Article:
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4 No-Cost Tips to Make Your Heirs Ready for Inheritance

There exist a handful of names in American culture that have come to be associated with incredible opulence and near-inextinguishable wealth: Rockefeller, du Pont, Hearst. Cornelius Vanderbilt, the famed railroad and shipping tycoon, stands among them–elevating his family name to one of the richest in 19th Century America. At his death in 1877, a vast treasure of $100 million–$2,273,000,000 translated for inflation–exceeded even that held by the US Treasury at the time.

Yet this massive fortune has long since crumbled. Over forty years have passed since the last penny left the purse, squandered by three successive generations of heirs who brought the family name to ruin. Of course, the heirs should not bear all the blame. Perhaps some inherited their shares of the spoils before they were ready. Still others may have simply grown up with the silver spoon in their mouths and no comprehension of the decades of hard work that went into building it.

Through thoughtful estate planning, you can make sure that your heirs are fully prepared for their inheritance–even promoting the values necessary to see them protect and grow that inheritance. In a recent article, Forbes magazine provided these helpful tips:

  • Share your vision. Like any good parent, you already put in the effort to instill your values in your children. But have you placed enough focus on the importance setting goals and striving to achieve them? Share with them your own hopes and dreams, and take the time to genuinely listen to their input. Starting an open, multi-generational dialogue can bring your family together and strengthen the values you impart.
  • Tell your story. It does not always suffice to speak of your values; instead, communicate the stories behind them. Family memories, experiences, and life lessons can be passed down and serve as the glue that keeps these values strong and sturdy in their minds. It is key to ensure your family story lives on.
  • Record your story. Whether wealthy or poor, the greatest value lies not in money or possessions, but those intangibles you hold sacred and make your family unique–your insights, values, and experiences. The wonders of the 21st Century make it all the easier to retain your story for posterity. My office facilitates this through our family legacy videos, assisting you to capture that story to be passed on to your loved ones for generations to come.
  • Gather together. The importance of setting aside special dates for family gatherings is intuitive: bring everyone together breathes new life into intra-family bonds and allows an exchange of ideas and a nurturing of common goals.

Call our office at 612-206-3701 or contact us via our contact form to schedule a time for us to sit down and talk about this in a family estate planning consultation, where we can identify the best ways for you to ensure your legacy of love and financial -security for your family.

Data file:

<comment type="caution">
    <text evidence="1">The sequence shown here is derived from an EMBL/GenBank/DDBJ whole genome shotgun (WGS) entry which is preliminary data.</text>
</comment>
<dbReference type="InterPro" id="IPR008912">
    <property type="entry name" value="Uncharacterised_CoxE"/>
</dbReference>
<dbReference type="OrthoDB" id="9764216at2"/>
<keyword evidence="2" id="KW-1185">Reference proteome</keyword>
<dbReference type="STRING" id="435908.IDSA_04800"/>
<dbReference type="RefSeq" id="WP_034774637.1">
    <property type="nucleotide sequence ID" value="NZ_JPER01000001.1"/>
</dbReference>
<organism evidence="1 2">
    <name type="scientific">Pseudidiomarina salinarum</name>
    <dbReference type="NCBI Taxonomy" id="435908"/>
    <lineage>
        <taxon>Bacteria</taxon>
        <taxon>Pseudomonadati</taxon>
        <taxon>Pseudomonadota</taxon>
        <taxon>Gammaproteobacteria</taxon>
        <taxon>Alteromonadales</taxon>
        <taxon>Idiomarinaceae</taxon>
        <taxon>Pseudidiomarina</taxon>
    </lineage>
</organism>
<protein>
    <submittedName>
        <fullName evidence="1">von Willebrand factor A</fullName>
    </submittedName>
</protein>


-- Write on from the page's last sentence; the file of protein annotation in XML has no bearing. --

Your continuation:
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The plain-English guide for Minnesota small business owners

When it comes to business, ignorance isn't bliss; ignorance is risk.

There's a handful of legal topics that business owners should be familiar with, at least on a rudimentary level, to reduce the risk of having something horrible come out of left field.

This book is a legal guide to help you put the most common business legal issues on your radar, with enough information for you to be on the alert for when you may need to get some professional advice.

The intention in arming you with this information is so that you can proceed in business confidently and with fewer legal quagmires.

Do you have a cabin?

The first generation that buys a cabin enjoys it to the fullest and it’s a magical place where happy memories are made and families go for some much needed respite. Unfortunately, without thoughtful planning, the chances of the cabin staying a place of happiness and tranquility into successive generations is very, very slim.

If you haven’t done the planning in advance and made it legally binding, the family members (and their ex-spouses and new spouses) will have to work every detail out for themselves. If they can’t, what is likely to happen is a lawsuit called an action for partition that forces everyone to sell their interest. This lawsuit is expensive, and the costs of litigation will come out of the proceeds of the sale of the cabin, so to add insult to injury to those who wanted to keep the cabin but couldn’t afford to buy the others out, they are footing part of the legal bills in the lawsuit against them. Ouch!

It’s no wonder that family members stop speaking for years after the cabin conflict is “resolved.” You can’t make family relationships perfect, but you can take away much of the fuel for the family conflict fire. That’s what cabin planning does, and it has the nice side effect of giving you peace of mind now.

That’s why Kimberly wrote The Minnesota Cabin Planning Guide and Workbook, and you can get a free electronic copy of her book on our cabin planning website, or you can find it in many county libraries in Minnesota, or you can get it on amazon.com.

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